• 1 Sime Darby Plantation Berhad, Research and Development, Biotechnology and Breeding, Sime Darby Technology Centre Sdn. Bhd., Serdang, Malaysia
  • 2 Department of Cell and Molecular Biology, Faculty of Biotechnology and Biomolecular Sciences, Universiti Putra Malaysia, Serdang, Malaysia
  • 3 Sime Darby Plantation Berhad, Research and Development, Sime Darby Research Sdn Bhd, R&D Centre-Upstream, Kuala Langat, Malaysia
Plant Cell Environ, 2019 05;42(5):1657-1673.
PMID: 30549047 DOI: 10.1111/pce.13503


Abiotic stress reduces plant growth and crop productivity. However, the mechanism underlying posttranscriptional regulations of stress response remains elusive. Herein, we report the posttranscriptional mechanism of nucleocytoplasmic RNA transport of stress-responsive transcripts mediated by EgRBP42, a heterogeneous nuclear ribonucleoprotein-like RNA-binding protein from oil palm, which could be necessary for rapid protein translation to confer abiotic stress tolerance in plants. Transgenic Arabidopsis overexpressing EgRBP42 showed early flowering through alteration of gene expression of flowering regulators and exhibited tolerance towards heat, cold, drought, flood, and salinity stresses with enhanced poststress recovery response by increasing the expression of its target stress-responsive genes. EgRBP42 harbours nucleocytoplasmic shuttling activity mediated by the nuclear localization signal and the M9-like domain of EgRBP42 and interacts directly with regulators in the nucleus, membrane, and the cytoplasm. EgRBP42 regulates the nucleocytoplasmic RNA transport of target stress-responsive transcripts through direct binding to their AG-rich motifs. Additionally, EgRBP42 transcript and protein induction by environmental stimuli are regulated at the transcriptional and posttranscriptional levels. Taken together, the posttranscriptional regulation of RNA transport mediated by EgRBP42 may change the stress-responsive protein profiles under abiotic stress conditions leading to a better adaptation of plants to environmental changes.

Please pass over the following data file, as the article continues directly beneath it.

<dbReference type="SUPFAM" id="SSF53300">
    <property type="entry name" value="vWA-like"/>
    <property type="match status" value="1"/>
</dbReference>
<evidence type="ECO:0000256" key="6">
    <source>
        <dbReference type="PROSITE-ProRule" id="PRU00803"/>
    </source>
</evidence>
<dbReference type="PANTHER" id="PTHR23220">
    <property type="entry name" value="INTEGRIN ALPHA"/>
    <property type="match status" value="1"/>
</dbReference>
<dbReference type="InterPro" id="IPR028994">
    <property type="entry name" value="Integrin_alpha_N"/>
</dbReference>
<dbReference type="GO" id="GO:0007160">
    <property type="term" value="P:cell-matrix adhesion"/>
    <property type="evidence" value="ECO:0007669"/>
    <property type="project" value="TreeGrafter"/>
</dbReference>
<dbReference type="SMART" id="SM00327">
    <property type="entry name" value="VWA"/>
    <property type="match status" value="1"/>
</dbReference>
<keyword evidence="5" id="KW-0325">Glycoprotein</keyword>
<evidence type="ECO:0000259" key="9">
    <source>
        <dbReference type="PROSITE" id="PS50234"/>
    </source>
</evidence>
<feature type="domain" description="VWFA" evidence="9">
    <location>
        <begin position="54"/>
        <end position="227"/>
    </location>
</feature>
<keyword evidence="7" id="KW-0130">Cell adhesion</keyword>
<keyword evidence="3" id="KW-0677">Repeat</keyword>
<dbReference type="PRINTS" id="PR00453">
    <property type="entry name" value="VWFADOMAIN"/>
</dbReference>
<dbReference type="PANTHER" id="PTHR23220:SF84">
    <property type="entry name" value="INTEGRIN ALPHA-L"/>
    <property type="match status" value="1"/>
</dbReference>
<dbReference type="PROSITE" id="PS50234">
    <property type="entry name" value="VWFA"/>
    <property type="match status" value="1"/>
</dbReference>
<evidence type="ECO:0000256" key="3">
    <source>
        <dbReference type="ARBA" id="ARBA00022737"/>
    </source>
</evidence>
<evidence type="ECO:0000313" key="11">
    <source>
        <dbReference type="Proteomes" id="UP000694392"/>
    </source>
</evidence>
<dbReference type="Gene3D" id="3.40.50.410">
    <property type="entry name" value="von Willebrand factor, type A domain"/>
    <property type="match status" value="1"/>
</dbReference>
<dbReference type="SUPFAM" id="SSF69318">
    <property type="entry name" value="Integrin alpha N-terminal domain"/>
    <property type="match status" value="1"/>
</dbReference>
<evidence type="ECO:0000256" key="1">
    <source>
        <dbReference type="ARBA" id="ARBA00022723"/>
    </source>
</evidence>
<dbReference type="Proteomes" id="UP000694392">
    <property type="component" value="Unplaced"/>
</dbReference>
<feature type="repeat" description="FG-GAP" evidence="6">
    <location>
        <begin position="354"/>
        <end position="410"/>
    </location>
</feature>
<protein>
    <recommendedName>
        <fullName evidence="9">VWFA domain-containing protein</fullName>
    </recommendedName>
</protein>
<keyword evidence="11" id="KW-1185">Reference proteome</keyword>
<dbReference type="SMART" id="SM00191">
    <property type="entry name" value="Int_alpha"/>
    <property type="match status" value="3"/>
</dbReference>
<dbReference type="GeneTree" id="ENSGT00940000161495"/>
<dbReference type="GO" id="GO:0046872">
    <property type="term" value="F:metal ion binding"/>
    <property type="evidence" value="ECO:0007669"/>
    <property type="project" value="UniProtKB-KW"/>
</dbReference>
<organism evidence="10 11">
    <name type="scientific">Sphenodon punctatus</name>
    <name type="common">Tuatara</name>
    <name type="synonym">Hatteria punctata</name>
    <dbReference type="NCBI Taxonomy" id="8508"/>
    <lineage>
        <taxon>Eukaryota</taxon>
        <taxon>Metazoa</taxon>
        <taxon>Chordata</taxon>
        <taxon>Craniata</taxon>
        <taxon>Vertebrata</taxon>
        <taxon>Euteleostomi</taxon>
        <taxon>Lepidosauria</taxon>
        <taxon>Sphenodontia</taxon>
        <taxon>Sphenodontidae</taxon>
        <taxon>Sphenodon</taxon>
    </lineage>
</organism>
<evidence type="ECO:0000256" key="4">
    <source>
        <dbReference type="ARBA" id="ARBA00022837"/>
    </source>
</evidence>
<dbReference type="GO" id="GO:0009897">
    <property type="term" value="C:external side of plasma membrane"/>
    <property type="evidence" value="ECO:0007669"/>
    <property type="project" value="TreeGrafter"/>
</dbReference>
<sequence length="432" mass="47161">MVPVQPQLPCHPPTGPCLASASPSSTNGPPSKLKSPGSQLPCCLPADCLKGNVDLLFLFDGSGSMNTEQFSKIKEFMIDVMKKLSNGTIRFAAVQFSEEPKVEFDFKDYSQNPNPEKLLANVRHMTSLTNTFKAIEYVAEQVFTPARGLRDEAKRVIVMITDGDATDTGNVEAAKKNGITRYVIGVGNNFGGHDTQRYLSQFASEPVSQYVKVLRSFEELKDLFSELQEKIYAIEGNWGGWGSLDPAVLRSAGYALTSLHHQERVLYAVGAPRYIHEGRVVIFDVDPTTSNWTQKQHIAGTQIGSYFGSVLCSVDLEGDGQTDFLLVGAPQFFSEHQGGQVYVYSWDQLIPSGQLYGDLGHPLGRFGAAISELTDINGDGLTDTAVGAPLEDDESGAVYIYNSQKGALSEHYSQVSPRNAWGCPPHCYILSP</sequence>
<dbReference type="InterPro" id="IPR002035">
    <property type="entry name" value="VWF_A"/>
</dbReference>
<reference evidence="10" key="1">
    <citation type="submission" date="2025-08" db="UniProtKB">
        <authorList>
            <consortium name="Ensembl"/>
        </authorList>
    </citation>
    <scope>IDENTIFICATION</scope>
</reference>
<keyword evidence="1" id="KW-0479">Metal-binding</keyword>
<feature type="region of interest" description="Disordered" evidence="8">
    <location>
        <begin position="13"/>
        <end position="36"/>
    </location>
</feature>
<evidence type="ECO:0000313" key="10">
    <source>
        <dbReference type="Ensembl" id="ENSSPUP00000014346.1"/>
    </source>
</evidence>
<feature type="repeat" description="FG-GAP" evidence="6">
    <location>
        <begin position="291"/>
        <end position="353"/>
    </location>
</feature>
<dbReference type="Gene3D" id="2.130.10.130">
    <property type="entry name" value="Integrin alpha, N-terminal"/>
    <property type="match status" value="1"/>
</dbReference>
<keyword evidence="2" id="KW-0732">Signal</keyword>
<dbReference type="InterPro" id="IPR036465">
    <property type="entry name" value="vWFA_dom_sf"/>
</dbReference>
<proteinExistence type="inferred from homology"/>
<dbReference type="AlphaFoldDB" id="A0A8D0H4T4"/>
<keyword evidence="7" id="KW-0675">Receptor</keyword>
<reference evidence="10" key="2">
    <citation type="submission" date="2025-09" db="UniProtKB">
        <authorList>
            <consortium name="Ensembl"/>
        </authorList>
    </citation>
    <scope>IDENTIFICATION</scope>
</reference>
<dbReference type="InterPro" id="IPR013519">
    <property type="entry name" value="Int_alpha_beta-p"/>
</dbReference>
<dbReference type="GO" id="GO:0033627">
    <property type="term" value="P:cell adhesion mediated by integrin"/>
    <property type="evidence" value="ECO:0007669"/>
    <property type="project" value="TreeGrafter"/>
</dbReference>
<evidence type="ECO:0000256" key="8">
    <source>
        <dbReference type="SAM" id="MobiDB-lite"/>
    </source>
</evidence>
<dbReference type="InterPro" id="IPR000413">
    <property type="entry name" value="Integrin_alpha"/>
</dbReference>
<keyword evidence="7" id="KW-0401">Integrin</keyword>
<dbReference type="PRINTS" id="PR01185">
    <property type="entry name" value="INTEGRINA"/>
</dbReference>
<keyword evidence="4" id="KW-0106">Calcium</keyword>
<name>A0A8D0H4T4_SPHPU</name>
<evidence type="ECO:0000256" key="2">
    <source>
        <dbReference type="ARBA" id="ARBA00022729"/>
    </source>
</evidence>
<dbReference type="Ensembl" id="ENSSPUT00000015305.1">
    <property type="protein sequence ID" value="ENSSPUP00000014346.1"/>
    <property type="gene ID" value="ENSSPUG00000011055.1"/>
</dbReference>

* Title and MeSH Headings from MEDLINE®/PubMed®, a database of the U.S. National Library of Medicine.